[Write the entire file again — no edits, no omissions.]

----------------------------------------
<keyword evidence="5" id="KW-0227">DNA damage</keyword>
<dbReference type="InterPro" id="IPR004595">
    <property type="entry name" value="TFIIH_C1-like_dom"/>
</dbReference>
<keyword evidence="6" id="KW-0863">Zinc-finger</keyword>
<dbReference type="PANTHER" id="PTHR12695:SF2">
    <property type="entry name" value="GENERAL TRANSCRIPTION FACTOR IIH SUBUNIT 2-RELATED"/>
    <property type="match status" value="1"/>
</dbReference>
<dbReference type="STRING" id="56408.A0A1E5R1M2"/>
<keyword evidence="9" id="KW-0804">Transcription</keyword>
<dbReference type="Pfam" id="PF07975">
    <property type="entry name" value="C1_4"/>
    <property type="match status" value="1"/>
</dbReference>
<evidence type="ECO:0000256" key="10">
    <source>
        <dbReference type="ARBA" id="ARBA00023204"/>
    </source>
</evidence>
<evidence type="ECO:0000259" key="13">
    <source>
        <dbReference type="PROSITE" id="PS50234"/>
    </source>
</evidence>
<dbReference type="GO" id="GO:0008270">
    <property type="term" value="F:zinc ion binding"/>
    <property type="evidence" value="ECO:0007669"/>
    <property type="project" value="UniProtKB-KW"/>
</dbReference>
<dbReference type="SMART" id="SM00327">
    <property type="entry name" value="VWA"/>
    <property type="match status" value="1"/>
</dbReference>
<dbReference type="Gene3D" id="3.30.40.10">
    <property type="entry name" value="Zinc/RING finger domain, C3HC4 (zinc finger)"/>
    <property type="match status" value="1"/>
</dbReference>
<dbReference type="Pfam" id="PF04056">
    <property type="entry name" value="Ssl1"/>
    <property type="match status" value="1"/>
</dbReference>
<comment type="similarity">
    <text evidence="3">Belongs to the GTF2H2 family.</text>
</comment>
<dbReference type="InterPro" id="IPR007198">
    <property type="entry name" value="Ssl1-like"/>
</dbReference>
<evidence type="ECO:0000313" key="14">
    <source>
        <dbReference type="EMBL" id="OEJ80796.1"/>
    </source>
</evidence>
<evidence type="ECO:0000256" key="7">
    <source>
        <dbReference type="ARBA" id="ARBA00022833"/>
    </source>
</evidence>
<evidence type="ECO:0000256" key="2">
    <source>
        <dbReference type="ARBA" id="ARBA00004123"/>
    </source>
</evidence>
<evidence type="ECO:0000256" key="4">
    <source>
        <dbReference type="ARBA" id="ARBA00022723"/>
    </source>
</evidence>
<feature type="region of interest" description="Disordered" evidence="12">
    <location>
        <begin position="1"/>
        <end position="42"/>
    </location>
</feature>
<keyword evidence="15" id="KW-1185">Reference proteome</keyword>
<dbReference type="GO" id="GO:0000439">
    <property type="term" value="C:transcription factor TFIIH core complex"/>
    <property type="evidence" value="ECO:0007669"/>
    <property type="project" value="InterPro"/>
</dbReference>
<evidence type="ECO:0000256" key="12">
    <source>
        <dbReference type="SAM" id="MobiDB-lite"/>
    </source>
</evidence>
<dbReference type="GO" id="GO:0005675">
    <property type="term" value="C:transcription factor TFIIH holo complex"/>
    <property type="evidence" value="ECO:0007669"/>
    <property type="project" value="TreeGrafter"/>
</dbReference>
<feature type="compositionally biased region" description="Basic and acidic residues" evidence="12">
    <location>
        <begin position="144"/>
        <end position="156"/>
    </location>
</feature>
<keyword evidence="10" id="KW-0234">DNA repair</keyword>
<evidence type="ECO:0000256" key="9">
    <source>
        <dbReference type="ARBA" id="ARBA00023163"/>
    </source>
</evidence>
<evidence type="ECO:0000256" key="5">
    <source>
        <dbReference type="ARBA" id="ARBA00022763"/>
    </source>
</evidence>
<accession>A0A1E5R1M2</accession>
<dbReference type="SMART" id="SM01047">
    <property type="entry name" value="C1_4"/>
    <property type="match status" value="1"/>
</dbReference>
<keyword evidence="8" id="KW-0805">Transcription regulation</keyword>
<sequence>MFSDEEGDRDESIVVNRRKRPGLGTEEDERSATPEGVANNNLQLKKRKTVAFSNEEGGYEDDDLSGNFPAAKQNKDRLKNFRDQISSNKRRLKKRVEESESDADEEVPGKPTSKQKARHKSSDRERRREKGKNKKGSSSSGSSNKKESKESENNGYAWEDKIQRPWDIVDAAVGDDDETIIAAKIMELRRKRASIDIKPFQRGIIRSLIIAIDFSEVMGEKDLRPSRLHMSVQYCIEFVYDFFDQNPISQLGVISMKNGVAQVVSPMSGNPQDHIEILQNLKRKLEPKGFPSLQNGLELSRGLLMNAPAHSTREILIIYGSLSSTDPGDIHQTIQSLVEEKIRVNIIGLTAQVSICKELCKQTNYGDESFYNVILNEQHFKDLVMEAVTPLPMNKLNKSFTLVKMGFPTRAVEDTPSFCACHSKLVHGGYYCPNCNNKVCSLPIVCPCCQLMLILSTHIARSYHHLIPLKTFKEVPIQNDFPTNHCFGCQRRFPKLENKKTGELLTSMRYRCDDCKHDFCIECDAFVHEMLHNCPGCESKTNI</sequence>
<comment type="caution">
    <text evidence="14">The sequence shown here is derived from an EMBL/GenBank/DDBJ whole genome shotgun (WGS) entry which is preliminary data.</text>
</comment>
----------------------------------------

<keyword evidence="5" id="KW-0227">DNA damage</keyword>
<dbReference type="InterPro" id="IPR004595">
    <property type="entry name" value="TFIIH_C1-like_dom"/>
</dbReference>
<keyword evidence="6" id="KW-0863">Zinc-finger</keyword>
<dbReference type="PANTHER" id="PTHR12695:SF2">
    <property type="entry name" value="GENERAL TRANSCRIPTION FACTOR IIH SUBUNIT 2-RELATED"/>
    <property type="match status" value="1"/>
</dbReference>
<dbReference type="STRING" id="56408.A0A1E5R1M2"/>
<keyword evidence="9" id="KW-0804">Transcription</keyword>
<dbReference type="Pfam" id="PF07975">
    <property type="entry name" value="C1_4"/>
    <property type="match status" value="1"/>
</dbReference>
<evidence type="ECO:0000256" key="10">
    <source>
        <dbReference type="ARBA" id="ARBA00023204"/>
    </source>
</evidence>
<evidence type="ECO:0000259" key="13">
    <source>
        <dbReference type="PROSITE" id="PS50234"/>
    </source>
</evidence>
<dbReference type="GO" id="GO:0008270">
    <property type="term" value="F:zinc ion binding"/>
    <property type="evidence" value="ECO:0007669"/>
    <property type="project" value="UniProtKB-KW"/>
</dbReference>
<dbReference type="SMART" id="SM00327">
    <property type="entry name" value="VWA"/>
    <property type="match status" value="1"/>
</dbReference>
<dbReference type="Gene3D" id="3.30.40.10">
    <property type="entry name" value="Zinc/RING finger domain, C3HC4 (zinc finger)"/>
    <property type="match status" value="1"/>
</dbReference>
<dbReference type="Pfam" id="PF04056">
    <property type="entry name" value="Ssl1"/>
    <property type="match status" value="1"/>
</dbReference>
<comment type="similarity">
    <text evidence="3">Belongs to the GTF2H2 family.</text>
</comment>
<dbReference type="InterPro" id="IPR007198">
    <property type="entry name" value="Ssl1-like"/>
</dbReference>
<evidence type="ECO:0000313" key="14">
    <source>
        <dbReference type="EMBL" id="OEJ80796.1"/>
    </source>
</evidence>
<evidence type="ECO:0000256" key="7">
    <source>
        <dbReference type="ARBA" id="ARBA00022833"/>
    </source>
</evidence>
<evidence type="ECO:0000256" key="2">
    <source>
        <dbReference type="ARBA" id="ARBA00004123"/>
    </source>
</evidence>
<evidence type="ECO:0000256" key="4">
    <source>
        <dbReference type="ARBA" id="ARBA00022723"/>
    </source>
</evidence>
<feature type="region of interest" description="Disordered" evidence="12">
    <location>
        <begin position="1"/>
        <end position="42"/>
    </location>
</feature>
<keyword evidence="15" id="KW-1185">Reference proteome</keyword>
<dbReference type="GO" id="GO:0000439">
    <property type="term" value="C:transcription factor TFIIH core complex"/>
    <property type="evidence" value="ECO:0007669"/>
    <property type="project" value="InterPro"/>
</dbReference>
<evidence type="ECO:0000256" key="12">
    <source>
        <dbReference type="SAM" id="MobiDB-lite"/>
    </source>
</evidence>
<dbReference type="GO" id="GO:0005675">
    <property type="term" value="C:transcription factor TFIIH holo complex"/>
    <property type="evidence" value="ECO:0007669"/>
    <property type="project" value="TreeGrafter"/>
</dbReference>
<feature type="compositionally biased region" description="Basic and acidic residues" evidence="12">
    <location>
        <begin position="144"/>
        <end position="156"/>
    </location>
</feature>
<keyword evidence="10" id="KW-0234">DNA repair</keyword>
<evidence type="ECO:0000256" key="9">
    <source>
        <dbReference type="ARBA" id="ARBA00023163"/>
    </source>
</evidence>
<evidence type="ECO:0000256" key="5">
    <source>
        <dbReference type="ARBA" id="ARBA00022763"/>
    </source>
</evidence>
<accession>A0A1E5R1M2</accession>
<dbReference type="SMART" id="SM01047">
    <property type="entry name" value="C1_4"/>
    <property type="match status" value="1"/>
</dbReference>
<keyword evidence="8" id="KW-0805">Transcription regulation</keyword>
<sequence>MFSDEEGDRDESIVVNRRKRPGLGTEEDERSATPEGVANNNLQLKKRKTVAFSNEEGGYEDDDLSGNFPAAKQNKDRLKNFRDQISSNKRRLKKRVEESESDADEEVPGKPTSKQKARHKSSDRERRREKGKNKKGSSSSGSSNKKESKESENNGYAWEDKIQRPWDIVDAAVGDDDETIIAAKIMELRRKRASIDIKPFQRGIIRSLIIAIDFSEVMGEKDLRPSRLHMSVQYCIEFVYDFFDQNPISQLGVISMKNGVAQVVSPMSGNPQDHIEILQNLKRKLEPKGFPSLQNGLELSRGLLMNAPAHSTREILIIYGSLSSTDPGDIHQTIQSLVEEKIRVNIIGLTAQVSICKELCKQTNYGDESFYNVILNEQHFKDLVMEAVTPLPMNKLNKSFTLVKMGFPTRAVEDTPSFCACHSKLVHGGYYCPNCNNKVCSLPIVCPCCQLMLILSTHIARSYHHLIPLKTFKEVPIQNDFPTNHCFGCQRRFPKLENKKTGELLTSMRYRCDDCKHDFCIECDAFVHEMLHNCPGCESKTNI</sequence>
<comment type="caution">
    <text evidence="14">The sequence shown here is derived from an EMBL/GenBank/DDBJ whole genome shotgun (WGS) entry which is preliminary data.</text>
</comment>